The best English songs (that you won’t stop singing)
Published on March 5, 2020 / Updated on January 10, 2024
Who doesn’t love a good singalong? Learning the lyrics to an English song is a fantastic way to master a language. Not only can you read up on the singer, learn a bit about the culture of the time, the country and the people but you also learn lots of new words! Here is a list of our top five songs that are not only iconic and were groundbreaking in their release but are slow, melodic and filled with great singalong potential!
This classic female empowerment anthem from the late 1970’s still resonates today. With it’s funky lyrics and a strong message of survival after a break-up, it’s the perfect tune to learn and sing along to. Released in 1978 Gloria Gaynor’s song became an immediate hit and a cult classic for years to come. It can still be heard in many clubs and bars in England and Ireland.
I will survive – to withstand something difficult
Crumble – to fall apart.
Chained up – in this context she means to be a slave to him.
Petrified – to be extremely scared
To try and break someone – an attempt to knock someone’s confidence.
Wicked Game was released in 1990 to very little fanfare. Later that year it featured in US director, David Lynch’s iconic film Wild at Heart and soon became a massive hit. This love song is also renowned for featuring a young and soon to be top supermodel, Helena Christensen. The song is a perfect anthem to listen to, fall in love with its melodic tones and learn some new English words.
The song is about falling in love with someone you know will hurt you but not being able to stop yourself. There is a nice repetition of lyrics throughout the song. However, they are also used in different contexts so you can really learn a phrase.
The title itself – Wicked Game – refers to the fact that she has control over his heart and is playing a game with him by making him fall in love with her. ‘Wicked’ is an old word, not used very often, and it means evil, nasty, mischievous or naughty.
I never dreamed that – Another way of saying I never imagined that …
Break your/my heart – hurt you/me
Released in 1988 by US singer Tracy Chapman this classic song tells the story of a woman trying to escape the poverty cycle of her life. It’s a gritty portrayal of life in working class American in the 1980’s.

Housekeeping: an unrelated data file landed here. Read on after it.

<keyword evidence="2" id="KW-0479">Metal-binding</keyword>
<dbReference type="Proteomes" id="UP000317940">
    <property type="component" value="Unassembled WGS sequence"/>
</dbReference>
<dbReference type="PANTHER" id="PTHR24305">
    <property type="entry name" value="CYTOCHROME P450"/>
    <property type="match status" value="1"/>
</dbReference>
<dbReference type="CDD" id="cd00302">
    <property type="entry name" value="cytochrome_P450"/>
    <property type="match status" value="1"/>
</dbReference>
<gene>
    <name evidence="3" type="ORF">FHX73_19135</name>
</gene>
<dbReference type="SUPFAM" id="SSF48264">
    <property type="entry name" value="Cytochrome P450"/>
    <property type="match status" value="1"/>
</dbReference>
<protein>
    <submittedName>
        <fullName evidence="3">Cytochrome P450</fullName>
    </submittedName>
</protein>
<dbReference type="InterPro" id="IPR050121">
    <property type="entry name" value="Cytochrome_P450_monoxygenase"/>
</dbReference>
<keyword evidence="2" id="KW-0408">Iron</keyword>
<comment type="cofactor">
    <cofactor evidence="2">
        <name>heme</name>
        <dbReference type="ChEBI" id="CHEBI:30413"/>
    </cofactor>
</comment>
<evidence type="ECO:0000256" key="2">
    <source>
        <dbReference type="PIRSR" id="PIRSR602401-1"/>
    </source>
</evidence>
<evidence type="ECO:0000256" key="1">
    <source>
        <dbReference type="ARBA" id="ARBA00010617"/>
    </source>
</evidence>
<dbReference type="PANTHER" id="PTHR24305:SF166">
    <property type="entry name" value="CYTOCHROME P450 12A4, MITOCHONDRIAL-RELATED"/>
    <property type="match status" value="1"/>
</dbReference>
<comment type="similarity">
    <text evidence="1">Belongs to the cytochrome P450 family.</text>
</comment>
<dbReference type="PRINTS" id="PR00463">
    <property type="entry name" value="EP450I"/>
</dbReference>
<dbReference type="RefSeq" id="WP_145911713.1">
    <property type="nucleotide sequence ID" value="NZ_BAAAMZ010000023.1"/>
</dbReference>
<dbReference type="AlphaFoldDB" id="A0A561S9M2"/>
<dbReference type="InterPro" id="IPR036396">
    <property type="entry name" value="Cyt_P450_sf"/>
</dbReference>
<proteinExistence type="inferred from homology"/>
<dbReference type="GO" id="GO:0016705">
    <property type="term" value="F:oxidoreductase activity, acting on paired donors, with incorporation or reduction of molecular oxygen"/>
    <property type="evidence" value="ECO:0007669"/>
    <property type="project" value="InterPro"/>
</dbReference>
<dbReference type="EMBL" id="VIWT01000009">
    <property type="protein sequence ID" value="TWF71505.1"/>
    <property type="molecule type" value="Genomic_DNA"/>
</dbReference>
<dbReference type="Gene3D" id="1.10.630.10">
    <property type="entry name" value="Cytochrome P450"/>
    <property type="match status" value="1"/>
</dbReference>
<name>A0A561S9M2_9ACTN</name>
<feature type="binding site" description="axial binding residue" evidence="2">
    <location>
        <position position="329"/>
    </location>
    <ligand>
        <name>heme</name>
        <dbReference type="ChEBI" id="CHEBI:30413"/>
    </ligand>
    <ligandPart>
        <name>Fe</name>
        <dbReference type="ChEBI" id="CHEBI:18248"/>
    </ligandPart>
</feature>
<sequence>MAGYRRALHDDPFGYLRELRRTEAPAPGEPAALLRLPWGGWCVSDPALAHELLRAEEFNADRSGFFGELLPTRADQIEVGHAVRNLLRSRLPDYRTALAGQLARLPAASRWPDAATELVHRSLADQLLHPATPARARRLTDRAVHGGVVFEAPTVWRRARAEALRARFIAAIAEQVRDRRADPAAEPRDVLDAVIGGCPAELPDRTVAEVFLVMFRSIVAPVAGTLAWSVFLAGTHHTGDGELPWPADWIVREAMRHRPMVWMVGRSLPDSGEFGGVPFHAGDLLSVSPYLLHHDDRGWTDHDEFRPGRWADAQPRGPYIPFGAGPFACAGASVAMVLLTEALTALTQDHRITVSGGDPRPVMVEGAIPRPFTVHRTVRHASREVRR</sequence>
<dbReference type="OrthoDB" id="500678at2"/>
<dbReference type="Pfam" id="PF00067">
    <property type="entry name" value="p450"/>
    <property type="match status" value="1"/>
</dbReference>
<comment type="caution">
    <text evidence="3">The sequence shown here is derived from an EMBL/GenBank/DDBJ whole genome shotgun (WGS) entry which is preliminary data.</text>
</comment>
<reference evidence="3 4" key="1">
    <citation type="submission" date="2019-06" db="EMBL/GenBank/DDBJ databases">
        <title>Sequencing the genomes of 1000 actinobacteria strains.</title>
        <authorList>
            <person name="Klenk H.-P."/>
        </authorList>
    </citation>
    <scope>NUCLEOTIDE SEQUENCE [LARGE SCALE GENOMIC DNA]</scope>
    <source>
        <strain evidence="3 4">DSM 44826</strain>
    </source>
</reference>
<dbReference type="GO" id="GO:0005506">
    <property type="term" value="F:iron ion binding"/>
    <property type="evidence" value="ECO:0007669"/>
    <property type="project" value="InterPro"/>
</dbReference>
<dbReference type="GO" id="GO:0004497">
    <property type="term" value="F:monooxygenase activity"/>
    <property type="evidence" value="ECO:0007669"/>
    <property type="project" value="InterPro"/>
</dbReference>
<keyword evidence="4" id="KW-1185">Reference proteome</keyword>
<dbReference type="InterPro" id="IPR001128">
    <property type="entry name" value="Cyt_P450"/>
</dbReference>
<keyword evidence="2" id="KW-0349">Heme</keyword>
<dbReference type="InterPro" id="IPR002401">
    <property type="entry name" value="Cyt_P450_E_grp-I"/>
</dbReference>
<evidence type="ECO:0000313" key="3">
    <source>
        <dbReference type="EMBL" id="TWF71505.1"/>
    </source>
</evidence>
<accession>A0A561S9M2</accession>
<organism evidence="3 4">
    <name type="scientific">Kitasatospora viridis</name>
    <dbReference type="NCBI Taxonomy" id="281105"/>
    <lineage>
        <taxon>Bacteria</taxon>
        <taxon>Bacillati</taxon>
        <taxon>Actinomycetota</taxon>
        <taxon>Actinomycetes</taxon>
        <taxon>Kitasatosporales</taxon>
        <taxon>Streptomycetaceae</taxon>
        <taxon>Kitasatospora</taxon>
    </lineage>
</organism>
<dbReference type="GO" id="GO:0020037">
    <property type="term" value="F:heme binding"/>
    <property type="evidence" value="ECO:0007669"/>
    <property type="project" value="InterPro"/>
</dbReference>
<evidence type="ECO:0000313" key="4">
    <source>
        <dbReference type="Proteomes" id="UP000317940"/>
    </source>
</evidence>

The slow folk song is perfect for easy listening and learning some American slang that you wouldn’t necessarily learn in your English class.
My old man – can mean father, husband or boyfriend.
Convenience store – a small shop to buy groceries in.
Live with the bottle – is reference to someone who is an alcoholic
To go off – to leave
I belonged – to have a sense of place somewhere
Queen was one of the most popular hit producing bands of the 20th century. They were as well known for their melodic and classic rock hits as they were for their theatrical lead singer Freddie Mercury. Queen rose to fame through their self written hits that spoke of success, fears, love and fat bottomed girls. Their fun songs are upbeat and easy to listen to, often mixing in the slow and melodic with the heavy notes of rock and opera (check out their long standing hit Bohemian Rhapsody).
With I Want To Break Free, written by bass guitarist John Deacon, Queen sings about the restraints of love and the oppression of society. Again nice repetition of phrases is an excellent way to learn new words. Turn it on, turn it up and sign along. For added joy, check out the film made of their life, also called Bohemian Rhapsody)
Strange but it’s true – nice little phrase to have in your English phrase book.
I’ve fallen in love – to be in love with someone
I want to break free – to escape
I can’t get over the way (you love me) – to find something unbelievable.
Walk out that door – to leave a situation
This classic 90’s hit is a perfect song for learning lots of new vocabulary but also the meaning of the phase ‘to be ironic.’ Now there are some arguments over whether the situations Alanis Morisette (popular Canadian singer) sings about are actually ironic, but the strong visual representations in the song make for great English learning. And its catchy tune will be easy to sing along too and is great for beginners.
To receive a death row pardon – to be removed for a death sentence in prison.
Don’t you think? – meaning don’t you agree
Mr Play-it-Safe – someone who always does the sensible thing
To sneak up on someone – this can mean both psychically to jump out on someone when they’re not looking or in a literal sense that things in life happen without you realising they are happening.
Everything blows up in your face – when things go drastically wrong and it usually means that you are the cause of them going so wrong.
Of course there are lots of other amazing songs you can learn from. If you’re feeling really adventurous there are also many fantastic songs to enjoy in the rap and hip hop genres. Just open up YouTube, select a song, type ‘lyrics’ at the end and sing away to your heart’s content.
Now you’ve got the songs, start putting some of your new English vocabulary into practise and sign up for your free 7-day trial with Lingoda today.